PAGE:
2. National Health Facility Assessment with the use of a Balanced Scorecard: Takes place on an annual basis. The purpose is to summarize the performance of Afghanistan’s provinces in delivery of the Basic Package of Health Services (BPHS) as well as the Essential Package of Hospital Services (EPHS). This provides policy and decision makers evidence with regard to areas of strengths and weaknesses.

3. National Afghan Household Survey (AHS): The AHS is to measure key health and nutrition sector indicators within the population of all provinces through a random survey of 24,000 households.

4. Drug Quality Assessments (DQA): The annual DQAs assess the quality of drugs as collected from a sample of health facilities throughout the country, including laboratories.

Impacts Generated

Third Party Monitoring and Evaluation has provided good quality information, which has enabled Government of Afghanistan to improve health outcomes. For example, the Maternal Mortality Rate (MMR) of 1,600 per 100,000 live births in 2002 has come down to 396 in 2015; the under 5 years’ mortality rate has dropped  60 percent

from 137 per 1,000 live births in 2002 to 55 in 2016. Births attended by skilled health personnel increased to 58 percent from 14.3 percent over the same period. Third Party data has helped the GCMU and NGOs to develop action plans for bringing improvements in the main health indicators. The immediate impact has been improvement in health services and identification of deficiencies. These assist donors and MoPH in understanding the overall status and focus on gaps that need to be bridged.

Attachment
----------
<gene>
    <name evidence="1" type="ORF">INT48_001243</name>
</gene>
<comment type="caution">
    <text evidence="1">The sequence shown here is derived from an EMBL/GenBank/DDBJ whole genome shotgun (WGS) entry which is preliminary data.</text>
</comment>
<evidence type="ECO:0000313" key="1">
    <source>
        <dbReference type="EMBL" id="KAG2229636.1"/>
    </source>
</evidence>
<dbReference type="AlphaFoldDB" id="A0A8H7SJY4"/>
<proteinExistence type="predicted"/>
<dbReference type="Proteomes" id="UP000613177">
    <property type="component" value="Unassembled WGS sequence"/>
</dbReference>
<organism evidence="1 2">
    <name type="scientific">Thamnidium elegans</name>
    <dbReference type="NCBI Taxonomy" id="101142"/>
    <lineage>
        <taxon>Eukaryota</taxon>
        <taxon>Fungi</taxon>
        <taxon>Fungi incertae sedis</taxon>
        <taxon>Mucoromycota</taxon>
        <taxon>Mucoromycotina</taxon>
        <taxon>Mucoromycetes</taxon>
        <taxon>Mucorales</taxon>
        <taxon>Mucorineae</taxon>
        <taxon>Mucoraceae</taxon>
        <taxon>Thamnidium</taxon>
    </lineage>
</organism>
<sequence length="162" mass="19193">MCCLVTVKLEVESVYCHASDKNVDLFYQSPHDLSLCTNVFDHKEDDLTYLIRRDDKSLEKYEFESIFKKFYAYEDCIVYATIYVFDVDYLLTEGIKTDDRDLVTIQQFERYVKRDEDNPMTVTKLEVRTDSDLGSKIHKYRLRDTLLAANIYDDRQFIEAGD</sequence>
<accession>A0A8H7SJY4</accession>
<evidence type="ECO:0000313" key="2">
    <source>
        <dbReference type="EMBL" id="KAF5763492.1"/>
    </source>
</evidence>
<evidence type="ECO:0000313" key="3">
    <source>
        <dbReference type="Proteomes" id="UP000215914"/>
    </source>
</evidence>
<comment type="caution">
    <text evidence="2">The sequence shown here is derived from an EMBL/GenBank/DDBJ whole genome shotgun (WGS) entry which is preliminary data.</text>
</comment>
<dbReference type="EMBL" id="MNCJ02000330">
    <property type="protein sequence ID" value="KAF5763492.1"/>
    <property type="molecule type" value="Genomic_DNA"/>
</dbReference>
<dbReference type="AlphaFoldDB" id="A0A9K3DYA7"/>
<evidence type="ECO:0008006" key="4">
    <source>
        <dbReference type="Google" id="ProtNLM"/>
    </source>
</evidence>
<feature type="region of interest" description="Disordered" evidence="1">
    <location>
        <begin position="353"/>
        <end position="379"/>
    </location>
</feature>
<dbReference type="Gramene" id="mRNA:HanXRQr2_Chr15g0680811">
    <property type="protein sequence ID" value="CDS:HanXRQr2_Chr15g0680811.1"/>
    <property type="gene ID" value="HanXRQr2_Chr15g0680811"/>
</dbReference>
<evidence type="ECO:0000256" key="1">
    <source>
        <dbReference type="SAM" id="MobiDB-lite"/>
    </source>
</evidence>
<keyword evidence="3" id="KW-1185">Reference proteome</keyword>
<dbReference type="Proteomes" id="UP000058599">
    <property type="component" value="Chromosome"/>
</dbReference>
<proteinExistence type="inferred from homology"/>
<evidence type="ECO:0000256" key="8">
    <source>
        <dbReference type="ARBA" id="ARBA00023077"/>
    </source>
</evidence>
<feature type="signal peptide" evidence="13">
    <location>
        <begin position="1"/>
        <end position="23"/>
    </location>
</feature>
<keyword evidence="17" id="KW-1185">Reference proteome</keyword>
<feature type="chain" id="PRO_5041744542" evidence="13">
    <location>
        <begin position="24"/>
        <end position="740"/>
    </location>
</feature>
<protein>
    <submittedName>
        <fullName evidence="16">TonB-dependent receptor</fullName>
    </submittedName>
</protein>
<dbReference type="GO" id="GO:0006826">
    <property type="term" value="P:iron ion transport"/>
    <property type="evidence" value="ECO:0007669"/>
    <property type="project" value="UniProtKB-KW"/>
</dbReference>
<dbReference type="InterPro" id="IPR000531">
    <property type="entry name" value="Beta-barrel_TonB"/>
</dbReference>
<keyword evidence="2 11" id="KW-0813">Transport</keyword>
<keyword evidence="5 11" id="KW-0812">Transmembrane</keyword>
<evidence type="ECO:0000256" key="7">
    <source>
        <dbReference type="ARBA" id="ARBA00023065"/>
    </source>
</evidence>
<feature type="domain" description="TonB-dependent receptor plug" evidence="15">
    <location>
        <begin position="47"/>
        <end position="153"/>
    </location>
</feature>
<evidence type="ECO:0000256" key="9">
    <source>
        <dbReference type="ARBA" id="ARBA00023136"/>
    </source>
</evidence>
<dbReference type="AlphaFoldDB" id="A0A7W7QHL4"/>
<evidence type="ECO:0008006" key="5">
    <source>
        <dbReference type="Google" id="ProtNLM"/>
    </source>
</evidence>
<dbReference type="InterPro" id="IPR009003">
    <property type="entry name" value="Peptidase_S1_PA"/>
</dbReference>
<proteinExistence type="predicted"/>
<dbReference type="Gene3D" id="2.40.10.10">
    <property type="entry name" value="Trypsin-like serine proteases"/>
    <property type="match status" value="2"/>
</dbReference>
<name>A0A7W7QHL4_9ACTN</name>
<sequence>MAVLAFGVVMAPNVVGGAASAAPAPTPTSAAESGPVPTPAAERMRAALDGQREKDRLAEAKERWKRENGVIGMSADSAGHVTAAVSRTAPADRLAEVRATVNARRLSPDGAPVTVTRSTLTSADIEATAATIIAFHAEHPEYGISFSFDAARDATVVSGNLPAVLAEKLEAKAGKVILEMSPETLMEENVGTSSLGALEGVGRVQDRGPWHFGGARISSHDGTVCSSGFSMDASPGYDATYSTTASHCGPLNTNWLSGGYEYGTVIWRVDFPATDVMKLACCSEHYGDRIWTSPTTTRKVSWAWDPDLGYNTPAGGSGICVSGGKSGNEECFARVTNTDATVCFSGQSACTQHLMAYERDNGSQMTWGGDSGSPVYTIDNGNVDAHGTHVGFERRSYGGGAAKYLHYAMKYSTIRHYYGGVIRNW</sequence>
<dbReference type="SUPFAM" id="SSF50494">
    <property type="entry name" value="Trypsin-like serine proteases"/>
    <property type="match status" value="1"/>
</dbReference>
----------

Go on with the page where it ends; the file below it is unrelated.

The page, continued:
Level of Innovation

To improve performance of contractors (normally NGOs) in delivering health services, the GCMU has moved away from payment of a basic fee to an incentive system, where payment is based on performance. In the new system, 10% of the contracted amount is paid against verification of parameters set in the MoPH’s Health Management Information System (HMIS). Another 10% payment is against the functionality of health systems, as attested by a Third Party Monitor contracted by the GCMU. The final 80% of payment is made following submission of a quarterly technical report. All these three actions involve a specific level of performance before payment is made. The third party monitoring system has improved monitoring of contractors in the delivery of health services, particularly in remote areas. The concept is innovative. Even though it requires an additional cost for monitoring activities, it is outweighed by the benefit of ensuring proper health delivery to provinces. Introduction of a performance-based payments system has provided more value for money.